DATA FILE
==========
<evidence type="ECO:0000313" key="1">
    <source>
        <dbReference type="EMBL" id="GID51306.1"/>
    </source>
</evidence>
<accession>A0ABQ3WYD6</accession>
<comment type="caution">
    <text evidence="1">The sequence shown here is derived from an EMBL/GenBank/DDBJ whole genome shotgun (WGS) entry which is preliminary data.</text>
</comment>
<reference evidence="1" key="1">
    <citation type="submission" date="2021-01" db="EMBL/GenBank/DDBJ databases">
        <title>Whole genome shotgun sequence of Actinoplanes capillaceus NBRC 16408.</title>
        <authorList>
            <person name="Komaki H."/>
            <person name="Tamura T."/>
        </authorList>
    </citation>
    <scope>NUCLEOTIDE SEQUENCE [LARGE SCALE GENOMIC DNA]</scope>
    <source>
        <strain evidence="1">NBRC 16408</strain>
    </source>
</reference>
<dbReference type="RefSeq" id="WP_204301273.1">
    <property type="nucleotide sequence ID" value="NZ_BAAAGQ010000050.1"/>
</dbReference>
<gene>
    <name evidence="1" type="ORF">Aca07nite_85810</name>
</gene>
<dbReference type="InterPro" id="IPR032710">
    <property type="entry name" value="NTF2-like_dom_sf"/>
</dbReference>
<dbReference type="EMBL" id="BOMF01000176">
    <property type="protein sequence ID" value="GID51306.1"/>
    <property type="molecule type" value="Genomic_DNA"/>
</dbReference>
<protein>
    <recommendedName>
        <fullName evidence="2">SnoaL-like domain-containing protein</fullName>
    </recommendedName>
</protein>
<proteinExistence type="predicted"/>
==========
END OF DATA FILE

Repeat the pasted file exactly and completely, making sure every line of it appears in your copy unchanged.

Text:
<evidence type="ECO:0000313" key="1">
    <source>
        <dbReference type="EMBL" id="GID51306.1"/>
    </source>
</evidence>
<accession>A0ABQ3WYD6</accession>
<comment type="caution">
    <text evidence="1">The sequence shown here is derived from an EMBL/GenBank/DDBJ whole genome shotgun (WGS) entry which is preliminary data.</text>
</comment>
<reference evidence="1" key="1">
    <citation type="submission" date="2021-01" db="EMBL/GenBank/DDBJ databases">
        <title>Whole genome shotgun sequence of Actinoplanes capillaceus NBRC 16408.</title>
        <authorList>
            <person name="Komaki H."/>
            <person name="Tamura T."/>
        </authorList>
    </citation>
    <scope>NUCLEOTIDE SEQUENCE [LARGE SCALE GENOMIC DNA]</scope>
    <source>
        <strain evidence="1">NBRC 16408</strain>
    </source>
</reference>
<dbReference type="RefSeq" id="WP_204301273.1">
    <property type="nucleotide sequence ID" value="NZ_BAAAGQ010000050.1"/>
</dbReference>
<gene>
    <name evidence="1" type="ORF">Aca07nite_85810</name>
</gene>
<dbReference type="InterPro" id="IPR032710">
    <property type="entry name" value="NTF2-like_dom_sf"/>
</dbReference>
<dbReference type="EMBL" id="BOMF01000176">
    <property type="protein sequence ID" value="GID51306.1"/>
    <property type="molecule type" value="Genomic_DNA"/>
</dbReference>
<protein>
    <recommendedName>
        <fullName evidence="2">SnoaL-like domain-containing protein</fullName>
    </recommendedName>
</protein>
<proteinExistence type="predicted"/>